Authors: , A. Luttich, , ,

Date Published: 20th Jun 2014

Publication Type: Not specified

Abstract (Expand)

Little is known regarding the role of NK cells during primary and secondary disseminated Candida albicans infection. We assessed the role of NK cells for host defense against candidiasis in immunocompetent, as well as immunodeficient, hosts. Surprisingly, depletion of NK cells in immunocompetent WT mice did not increase susceptibility to systemic candidiasis, suggesting that NK cells are redundant for antifungal defense in otherwise immunocompetent hosts. NK-cell-depleted mice were found to be protected as a consequence of attenuation of systemic inflammation. In contrast, the absence of NK cells in T/B/NK-cell-deficient NSG (NOD SCID gamma) mice led to an increased susceptibility to both primary and secondary systemic C. albicans infections compared with T/B-cell-deficient SCID mice. In conclusion, this study demonstrates that NK cells are an essential and nonredundant component of anti-C. albicans host defense in immunosuppressed hosts with defective T/B-lymphocyte immunity, while contributing to hyperinflammation in immunocompetent hosts. The discovery of the importance of NK cells in hosts with severe defects of adaptive immunity might have important consequences for the design of adjunctive immunotherapeutic approaches in systemic C. albicans infections targeting NK-cell function.

Authors: J. Quintin, J. Voigt, R. van der Voort, , I. Verschueren, , E. J. Giamarellos-Bourboulis, J. W. van der Meer, L. A. Joosten, , M. G. Netea

Date Published: 27th May 2014

Publication Type: Not specified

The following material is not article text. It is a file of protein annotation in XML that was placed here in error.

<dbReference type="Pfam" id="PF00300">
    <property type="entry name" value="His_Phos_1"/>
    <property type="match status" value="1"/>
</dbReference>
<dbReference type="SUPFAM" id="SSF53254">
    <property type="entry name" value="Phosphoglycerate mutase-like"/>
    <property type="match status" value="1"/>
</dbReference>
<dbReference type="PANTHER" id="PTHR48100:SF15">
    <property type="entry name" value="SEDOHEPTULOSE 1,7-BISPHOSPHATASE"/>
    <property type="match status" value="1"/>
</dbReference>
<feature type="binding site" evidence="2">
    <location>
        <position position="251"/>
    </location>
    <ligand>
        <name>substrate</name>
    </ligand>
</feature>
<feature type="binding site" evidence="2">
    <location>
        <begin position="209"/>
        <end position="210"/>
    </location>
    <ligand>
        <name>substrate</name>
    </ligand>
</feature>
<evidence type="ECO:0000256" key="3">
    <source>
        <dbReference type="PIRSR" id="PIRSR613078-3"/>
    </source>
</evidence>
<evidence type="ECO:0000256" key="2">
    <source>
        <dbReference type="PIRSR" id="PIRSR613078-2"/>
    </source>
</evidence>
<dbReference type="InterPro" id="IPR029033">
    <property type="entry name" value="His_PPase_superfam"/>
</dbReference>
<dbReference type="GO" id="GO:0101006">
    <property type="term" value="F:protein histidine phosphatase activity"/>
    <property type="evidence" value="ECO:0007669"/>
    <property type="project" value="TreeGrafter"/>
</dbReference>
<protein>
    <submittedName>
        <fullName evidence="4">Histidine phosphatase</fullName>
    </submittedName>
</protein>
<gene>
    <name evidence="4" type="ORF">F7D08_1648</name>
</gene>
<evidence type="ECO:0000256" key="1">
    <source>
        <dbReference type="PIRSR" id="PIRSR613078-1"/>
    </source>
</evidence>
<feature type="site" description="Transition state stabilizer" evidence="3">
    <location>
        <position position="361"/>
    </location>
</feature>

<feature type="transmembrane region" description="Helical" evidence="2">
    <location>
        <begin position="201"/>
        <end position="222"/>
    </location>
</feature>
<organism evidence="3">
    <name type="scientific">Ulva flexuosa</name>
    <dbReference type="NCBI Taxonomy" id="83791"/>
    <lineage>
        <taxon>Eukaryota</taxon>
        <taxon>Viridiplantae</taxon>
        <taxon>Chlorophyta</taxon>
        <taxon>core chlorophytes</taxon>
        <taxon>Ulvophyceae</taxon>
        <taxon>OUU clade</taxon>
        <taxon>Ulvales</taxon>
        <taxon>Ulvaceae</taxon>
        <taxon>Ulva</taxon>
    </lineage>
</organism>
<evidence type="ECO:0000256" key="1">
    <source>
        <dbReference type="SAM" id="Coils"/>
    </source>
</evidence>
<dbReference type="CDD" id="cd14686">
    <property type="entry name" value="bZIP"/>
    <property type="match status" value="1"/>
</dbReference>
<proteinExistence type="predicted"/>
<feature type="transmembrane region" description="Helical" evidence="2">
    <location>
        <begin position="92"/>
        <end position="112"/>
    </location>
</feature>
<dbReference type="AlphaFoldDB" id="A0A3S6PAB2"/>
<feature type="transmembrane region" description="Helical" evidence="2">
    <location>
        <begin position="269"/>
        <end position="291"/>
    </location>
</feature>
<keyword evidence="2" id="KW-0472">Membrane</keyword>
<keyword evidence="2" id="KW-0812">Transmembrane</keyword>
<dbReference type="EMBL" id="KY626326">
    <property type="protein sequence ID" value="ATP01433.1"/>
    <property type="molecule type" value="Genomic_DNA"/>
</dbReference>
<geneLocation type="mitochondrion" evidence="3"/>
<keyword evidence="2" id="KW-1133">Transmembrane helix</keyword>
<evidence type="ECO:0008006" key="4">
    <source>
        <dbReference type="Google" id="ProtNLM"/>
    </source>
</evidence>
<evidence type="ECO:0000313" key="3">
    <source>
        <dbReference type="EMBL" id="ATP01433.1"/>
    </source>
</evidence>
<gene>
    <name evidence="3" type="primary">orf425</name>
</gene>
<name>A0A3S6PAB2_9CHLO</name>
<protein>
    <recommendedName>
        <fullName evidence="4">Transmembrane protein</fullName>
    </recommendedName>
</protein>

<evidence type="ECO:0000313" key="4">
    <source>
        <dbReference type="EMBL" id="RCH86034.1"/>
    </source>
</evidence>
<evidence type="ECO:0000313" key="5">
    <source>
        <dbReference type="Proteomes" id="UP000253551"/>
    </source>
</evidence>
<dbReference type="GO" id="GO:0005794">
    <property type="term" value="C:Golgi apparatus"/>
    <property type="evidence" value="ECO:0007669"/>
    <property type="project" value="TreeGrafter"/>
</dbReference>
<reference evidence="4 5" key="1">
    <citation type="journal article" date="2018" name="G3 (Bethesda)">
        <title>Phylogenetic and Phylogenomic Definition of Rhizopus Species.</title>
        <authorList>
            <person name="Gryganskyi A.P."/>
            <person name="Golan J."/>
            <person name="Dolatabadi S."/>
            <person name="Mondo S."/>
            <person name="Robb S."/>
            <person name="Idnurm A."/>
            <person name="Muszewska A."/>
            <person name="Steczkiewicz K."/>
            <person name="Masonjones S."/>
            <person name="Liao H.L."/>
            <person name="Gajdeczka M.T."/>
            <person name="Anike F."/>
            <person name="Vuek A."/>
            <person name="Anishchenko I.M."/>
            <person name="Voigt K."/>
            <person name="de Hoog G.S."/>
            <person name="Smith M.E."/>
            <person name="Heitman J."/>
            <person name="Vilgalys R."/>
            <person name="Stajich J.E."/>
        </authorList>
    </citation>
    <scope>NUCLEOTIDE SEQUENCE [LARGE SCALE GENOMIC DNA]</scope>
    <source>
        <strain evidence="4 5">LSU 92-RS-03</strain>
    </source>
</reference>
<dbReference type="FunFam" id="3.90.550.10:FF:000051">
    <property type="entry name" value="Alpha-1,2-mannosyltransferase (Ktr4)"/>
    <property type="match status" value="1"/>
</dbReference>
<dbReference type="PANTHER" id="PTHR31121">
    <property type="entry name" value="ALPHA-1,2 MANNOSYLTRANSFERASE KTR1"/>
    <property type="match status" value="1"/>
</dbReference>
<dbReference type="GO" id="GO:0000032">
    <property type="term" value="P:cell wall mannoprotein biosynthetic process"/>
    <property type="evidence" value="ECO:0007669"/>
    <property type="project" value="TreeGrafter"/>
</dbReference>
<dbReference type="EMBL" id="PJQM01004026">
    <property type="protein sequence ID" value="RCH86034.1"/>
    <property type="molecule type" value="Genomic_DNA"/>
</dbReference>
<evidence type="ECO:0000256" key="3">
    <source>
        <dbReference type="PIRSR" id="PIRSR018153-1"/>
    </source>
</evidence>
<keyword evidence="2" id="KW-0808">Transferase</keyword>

Abstract (Expand)

Unlike induced Foxp3(+) regulatory T cells (Foxp3(+) iTreg) that have been shown to play an essential role in the development of protective immunity to the ubiquitous mold Aspergillus fumigatus, type-(1)-regulatory T cells (Tr1) cells have, thus far, not been implicated in this process. Here, we evaluated the role of Tr1 cells specific for an epitope derived from the cell wall glucanase Crf-1 of A. fumigatus (Crf-1/p41) in antifungal immunity. We identified Crf-1/p41-specific latent-associated peptide(+) Tr1 cells in healthy humans and mice after vaccination with Crf-1/p41+zymosan. These cells produced high amounts of interleukin (IL)-10 and suppressed the expansion of antigen-specific T cells in vitro and in vivo. In mice, in vivo differentiation of Tr1 cells was dependent on the presence of the aryl hydrocarbon receptor, c-Maf and IL-27. Moreover, in comparison to Tr1 cells, Foxp3(+) iTreg that recognize the same epitope were induced in an interferon gamma-type inflammatory environment and more potently suppressed innate immune cell activities. Overall, our data show that Tr1 cells are involved in the maintenance of antifungal immune homeostasis, and most likely play a distinct, yet complementary, role compared with Foxp3(+) iTreg.

Authors: , R. G. Iannitti, A. De Luca, G. Giovannini, F. Fallarino, C. Berges, J. P. Latge, H. Einsele, L. Romani,

Date Published: 13th May 2014

Publication Type: Not specified

Abstract (Expand)

Oral candidiasis remains one of the most common forms of Candida infections and occurs if the balance between host, Candida and microbiota is disturbed, e.g., by broad spectrum antibiotics or immunosuppression. In recent years, identification of fungal factors contributing to host cell damage and new insights into host defense mechanisms have significantly extended our understanding of the pathogenesis of oral candidiasis. In this review, we will provide an overview of the pathogenicity mechanisms during oral Candida infections and discuss some approaches by which this knowledge could be transferred into therapeutic approaches.

Authors: B. Hebecker, J. R. Naglik, ,

Date Published: 7th May 2014

Publication Type: Not specified

Abstract (Expand)